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From Marketing Career to Career Maker

From Marketing Career to Career Maker

Written by Judy Tsuei

Photos by Leslie Hodge

How Amanda Eddy created a thriving jewelry line based on simplicity.

In 2009, founder of Amanda Deer Jewelry, Amanda Eddy, wasn't searching for an entrepreneurial career. Instead, she was Tifuply seeking her style of jewelry in shops around town and online-simple, dainty, a barely-there kind of look-all unfuccessfully.

Everything Amanda found ranged anywhere from $300 to $1,200 for the simplest of designs because the pieces were often made of solid gold, white gold, or platinum. Frustrated, Amanda would think to herself, "There's got to be simple everyday pieces that are affordable!" And so, she took matters into her own hands­literally.

Amanda began to craft her own pieces that reflected her preference for beautifully delicate jewelry. Having been raised in a home where painting, art, photography, and music were a part of her every day, jumping into the creative space was fairly easy, especially because it provided a break away from the technology that had become an ever-present part of her career in the software industry. "I was using my hands and doing something fun," she reflects.

Amanda started by deconstructing pieces that she bought from stores and discovered that they were made with chains and jump rings that she could open with a pair of pliers. Armed with that realization, she decided to try to make her own pieces. 

Amanda Eddy at her storefront on the East Side

"Honestly, one of the first places I went to was Michael's jewelry section," Amanda smiles. "I bought some really easy tools and just started piecing stuff together. For the first three years, I never had any formal training. I was literally just figuring things out as I went."

Every time Amanda wore one of her handmade pieces out, women would immediately ask, "Where did you get that?" It turns out, she wasn't the only woman who craved simple.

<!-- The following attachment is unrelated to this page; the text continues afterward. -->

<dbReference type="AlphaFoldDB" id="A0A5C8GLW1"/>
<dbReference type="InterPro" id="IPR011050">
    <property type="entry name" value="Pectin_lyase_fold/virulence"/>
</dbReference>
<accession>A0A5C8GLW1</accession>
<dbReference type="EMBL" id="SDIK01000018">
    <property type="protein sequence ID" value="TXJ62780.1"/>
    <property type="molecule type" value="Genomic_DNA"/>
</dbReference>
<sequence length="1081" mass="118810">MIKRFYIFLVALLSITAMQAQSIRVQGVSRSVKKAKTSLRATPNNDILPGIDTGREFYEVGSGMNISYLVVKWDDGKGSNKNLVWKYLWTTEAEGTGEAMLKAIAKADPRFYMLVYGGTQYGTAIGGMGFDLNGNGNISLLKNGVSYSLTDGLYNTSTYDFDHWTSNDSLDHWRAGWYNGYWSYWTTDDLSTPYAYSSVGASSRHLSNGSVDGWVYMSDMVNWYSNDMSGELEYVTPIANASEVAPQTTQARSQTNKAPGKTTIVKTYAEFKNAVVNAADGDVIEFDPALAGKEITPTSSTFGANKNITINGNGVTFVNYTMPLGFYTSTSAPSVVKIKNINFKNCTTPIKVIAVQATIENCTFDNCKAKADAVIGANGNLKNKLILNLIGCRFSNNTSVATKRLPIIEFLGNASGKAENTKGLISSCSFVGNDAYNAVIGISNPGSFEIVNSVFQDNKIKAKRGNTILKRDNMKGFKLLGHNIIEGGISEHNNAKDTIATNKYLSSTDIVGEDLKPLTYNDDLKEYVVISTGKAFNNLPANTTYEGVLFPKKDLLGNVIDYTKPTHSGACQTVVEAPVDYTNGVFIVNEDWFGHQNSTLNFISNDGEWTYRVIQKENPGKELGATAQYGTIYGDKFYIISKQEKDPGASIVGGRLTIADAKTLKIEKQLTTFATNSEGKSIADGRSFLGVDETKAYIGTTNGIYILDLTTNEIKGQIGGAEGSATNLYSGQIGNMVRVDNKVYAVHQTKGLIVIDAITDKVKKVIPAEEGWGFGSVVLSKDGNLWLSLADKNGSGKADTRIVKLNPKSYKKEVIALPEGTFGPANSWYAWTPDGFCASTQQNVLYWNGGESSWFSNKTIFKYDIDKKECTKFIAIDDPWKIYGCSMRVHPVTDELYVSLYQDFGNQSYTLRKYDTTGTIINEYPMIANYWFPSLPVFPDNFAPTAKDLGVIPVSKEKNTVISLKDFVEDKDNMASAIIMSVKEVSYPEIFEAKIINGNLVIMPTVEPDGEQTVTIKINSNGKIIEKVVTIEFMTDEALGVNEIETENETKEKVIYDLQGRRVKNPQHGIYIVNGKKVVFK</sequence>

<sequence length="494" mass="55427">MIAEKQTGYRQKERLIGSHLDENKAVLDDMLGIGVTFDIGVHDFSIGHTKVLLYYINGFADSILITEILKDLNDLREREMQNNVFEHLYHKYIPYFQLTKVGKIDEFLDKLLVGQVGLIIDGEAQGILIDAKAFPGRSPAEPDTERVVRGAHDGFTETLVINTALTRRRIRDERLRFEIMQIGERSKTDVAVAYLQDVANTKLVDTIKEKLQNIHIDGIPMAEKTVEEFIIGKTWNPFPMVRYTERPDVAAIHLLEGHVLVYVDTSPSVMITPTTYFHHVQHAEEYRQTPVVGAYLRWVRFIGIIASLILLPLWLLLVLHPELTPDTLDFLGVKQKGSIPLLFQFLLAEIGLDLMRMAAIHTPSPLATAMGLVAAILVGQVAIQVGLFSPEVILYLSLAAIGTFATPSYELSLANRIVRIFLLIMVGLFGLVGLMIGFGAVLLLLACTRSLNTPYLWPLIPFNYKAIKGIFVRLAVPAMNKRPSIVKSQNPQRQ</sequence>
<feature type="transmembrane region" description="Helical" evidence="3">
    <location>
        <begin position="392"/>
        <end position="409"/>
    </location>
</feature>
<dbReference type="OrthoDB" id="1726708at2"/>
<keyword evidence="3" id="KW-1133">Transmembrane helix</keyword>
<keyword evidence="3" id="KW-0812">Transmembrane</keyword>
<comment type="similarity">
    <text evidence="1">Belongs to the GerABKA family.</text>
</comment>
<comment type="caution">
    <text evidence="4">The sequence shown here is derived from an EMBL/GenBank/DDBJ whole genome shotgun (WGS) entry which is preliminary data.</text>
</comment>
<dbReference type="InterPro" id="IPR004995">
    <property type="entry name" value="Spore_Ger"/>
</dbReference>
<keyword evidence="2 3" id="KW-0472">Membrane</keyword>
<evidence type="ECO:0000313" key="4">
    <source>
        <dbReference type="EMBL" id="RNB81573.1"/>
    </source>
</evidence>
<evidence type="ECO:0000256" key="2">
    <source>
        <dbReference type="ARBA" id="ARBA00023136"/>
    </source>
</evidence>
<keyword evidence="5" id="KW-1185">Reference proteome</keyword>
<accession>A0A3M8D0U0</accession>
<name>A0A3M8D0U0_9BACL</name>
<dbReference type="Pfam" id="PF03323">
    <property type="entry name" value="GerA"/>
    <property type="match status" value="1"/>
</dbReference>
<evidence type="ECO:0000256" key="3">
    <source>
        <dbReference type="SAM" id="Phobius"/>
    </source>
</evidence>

While Amanda was working in a marketing career, she also began to explore meeting the demand for jewelry requests from those around her. "For years, I made my jewelry out of a spare bedroom," Amanda shares.

The pivotal point at which she made the decision to leap into her jewelry business full-time came during one Christmas holiday. 

"December is by far the busiest time for us. A few years ago, during one Christmas, it was still just me in my spare bedroom and I remember sitting there crying on the floor with charms and chain all around me because I couldn't fulfill my orders on time."

Luckily, Amanda's friends and husband rose to the occasion, tying bows on over 2,000 boxes so she could ship all of her products out on time. Afterward, her husband caringly sat down with her and said, "You can't keep doing both your marketing manager position and your jewelry business full-time." She agreed.

"Also," he confessed later, "I hate ribbon and we are not allowed to have it in the house anymore."

Amanda laughs at the memory. "He was really supportive and influential in helping me take that step to quit my job. I loved my job. I loved the people I worked with. I loved traveling." She also felt secure in the steady paycheck, health insurance, and pursuing a career she enjoyed for over a decade. 

"But, I physically couldn't do both anymore. Once I put all of my focus on Amanda Deer, it just went through the roof!"

Amanda has turned out to be a self­starter as much as she was self-taught. In the early 2000s, e-commerce for makers was mostly centered around Etsy. Services like Squarespace and Shopify weren't yet developed, so Etsy was virtually one of the only markets for online sales.